Some will observe the chaos and feel compelled to restore order, but by then interpersonal skills have already been tossed to the back seat, kicked out the door, and dragged under the car by society’s reliance on text-based communication. The life of one of these good-natured citizens will end when his or her actions are misinterpreted by a cadre of emotionless, pajama-wearin’, self-described “hardcore” gamers as a threat to their procurement of afforable five-minute meatballs.

The result of one too many meatball dinners.

In this future, I’m a gray-haired Denis Leary in Demolition Man-type character living in the sewers, eating rat burgers, and colorfully ranting about the lack of freedom; occasionally surfacing to see if the newest crop of 47 year-old virgins are still sitting around in their respective multiboxing pods singing “I’m an Oscar Meyer wiener” between Death Knight sessions.

All cynicism aside, I don’t have a problem with the actual single player content offered in the Death Knight questline. As pre-apocalyptic as the lack of human-to-human interaction seems  to anybody with sufficient insight to see WoW as, first and foremost, a social networking tool, MMOs absolutely should offer some sort of single-player content.

Gathering a group of players to quest or pillage dungeons for their precious purple items isn’t always easy, regardless of the time of day, and, I’ll be honest, sometimes I just want to roam the land doing goodie-two-shoes deeds for the Alliance.
Humble servant of the light, current wielder of the Ashbringer, and supreme commander of the Argent Crusade, few characters in all of WoW demonstrate a greater commitment to do “good” than Tirion Fordring.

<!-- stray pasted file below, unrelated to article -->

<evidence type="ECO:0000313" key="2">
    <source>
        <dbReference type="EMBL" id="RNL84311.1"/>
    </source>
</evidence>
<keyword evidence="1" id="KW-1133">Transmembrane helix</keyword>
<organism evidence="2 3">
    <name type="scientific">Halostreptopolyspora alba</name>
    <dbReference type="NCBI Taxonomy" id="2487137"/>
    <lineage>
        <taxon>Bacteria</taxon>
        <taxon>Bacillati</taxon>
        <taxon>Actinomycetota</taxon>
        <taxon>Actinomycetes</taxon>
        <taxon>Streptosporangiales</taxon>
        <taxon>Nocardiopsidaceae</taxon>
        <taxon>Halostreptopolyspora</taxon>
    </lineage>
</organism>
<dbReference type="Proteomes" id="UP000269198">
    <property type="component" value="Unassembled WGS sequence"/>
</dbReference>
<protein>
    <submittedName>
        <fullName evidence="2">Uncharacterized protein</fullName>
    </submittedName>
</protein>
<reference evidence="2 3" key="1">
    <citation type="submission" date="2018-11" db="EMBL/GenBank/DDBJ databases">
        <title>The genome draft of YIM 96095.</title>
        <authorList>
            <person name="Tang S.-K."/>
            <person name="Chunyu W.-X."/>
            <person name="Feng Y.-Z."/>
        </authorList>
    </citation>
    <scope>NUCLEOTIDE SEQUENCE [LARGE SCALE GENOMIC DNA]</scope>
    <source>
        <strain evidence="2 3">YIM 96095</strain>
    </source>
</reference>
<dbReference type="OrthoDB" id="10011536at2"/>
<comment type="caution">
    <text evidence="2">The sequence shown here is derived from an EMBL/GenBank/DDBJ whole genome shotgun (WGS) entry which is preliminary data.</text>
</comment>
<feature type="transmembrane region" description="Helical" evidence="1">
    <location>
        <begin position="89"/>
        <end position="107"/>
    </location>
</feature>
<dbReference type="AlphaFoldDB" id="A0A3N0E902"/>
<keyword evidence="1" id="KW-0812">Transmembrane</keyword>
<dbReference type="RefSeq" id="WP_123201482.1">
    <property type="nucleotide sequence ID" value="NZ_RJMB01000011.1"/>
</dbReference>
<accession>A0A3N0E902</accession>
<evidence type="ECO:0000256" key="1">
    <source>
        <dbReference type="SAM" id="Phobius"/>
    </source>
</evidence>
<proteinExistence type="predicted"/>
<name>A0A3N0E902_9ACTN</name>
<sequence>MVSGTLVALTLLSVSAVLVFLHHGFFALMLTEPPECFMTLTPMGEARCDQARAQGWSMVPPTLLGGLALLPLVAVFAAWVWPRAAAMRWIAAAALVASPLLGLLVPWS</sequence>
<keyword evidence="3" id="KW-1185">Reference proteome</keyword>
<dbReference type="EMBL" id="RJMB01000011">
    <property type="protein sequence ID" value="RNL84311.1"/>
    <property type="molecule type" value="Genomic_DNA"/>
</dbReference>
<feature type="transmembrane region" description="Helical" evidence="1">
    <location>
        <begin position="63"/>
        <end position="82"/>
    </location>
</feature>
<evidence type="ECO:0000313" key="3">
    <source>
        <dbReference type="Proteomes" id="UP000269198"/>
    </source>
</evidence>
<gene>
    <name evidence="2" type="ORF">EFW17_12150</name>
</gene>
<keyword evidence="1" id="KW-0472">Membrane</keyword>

As long as Blizzard keep expanding endgame content concerning raiding and PVP, it’s only natural the single player would change as well. And as I’m paying $15.00 a month to log in and play, I better have a lot of options at my fingertips.

But the biggest potential problem with the Death Knight questline actually lies in WoW’s 11.5 million userbase. With so much money coming from this title alone, the still-newish Activision Blizzard will do whatever it can to continually drive expansion sales and increase the number of subscribers, especially with Bobby Kotick at the helm. Now, with so many people championing this mostly isolated experience as the best the title has to offer, the company will undoubtedly emphasize similar content in the near future.
You can singlehandedly help the Death Knight Thassarian defeat the Lich King’s minions, but it’s not something we’d recommend.

If the actual Death Knight questline carried with it the meticulously crafted audio and visual terror of Dead Space, the emergent gameplay found in Fable and the Sims, and/or Braid’s brilliant merging of game mechanics and narrative, the accolades it’s accumulated would be well-deserved. Instead, the title’s aging presentation and game mechanics destroy the tiny shred of emotional weight offered in the cliché storytelling devices. At this point, having to kill an “old friend” to prove how evil you are may be more prevalent in the industry than having to find and lead a rag tag group of adventurers on a quest to save the world.

On its own, the entire experience is contrived, simple, and brief. Combined with the rest of WoW, the content is, of course, another “piece of the pie,” but this piece is shredded, mangled even, and blatantly distinguishable from the whole. Those turned-off by human interaction may enjoy it most, but, uh, why are they even playing an MMO?


Goodbye, Deathbrew (my Death Knight). Welcome back, Coyotegrey (my Shaman). As you can see, we’re delighted to return.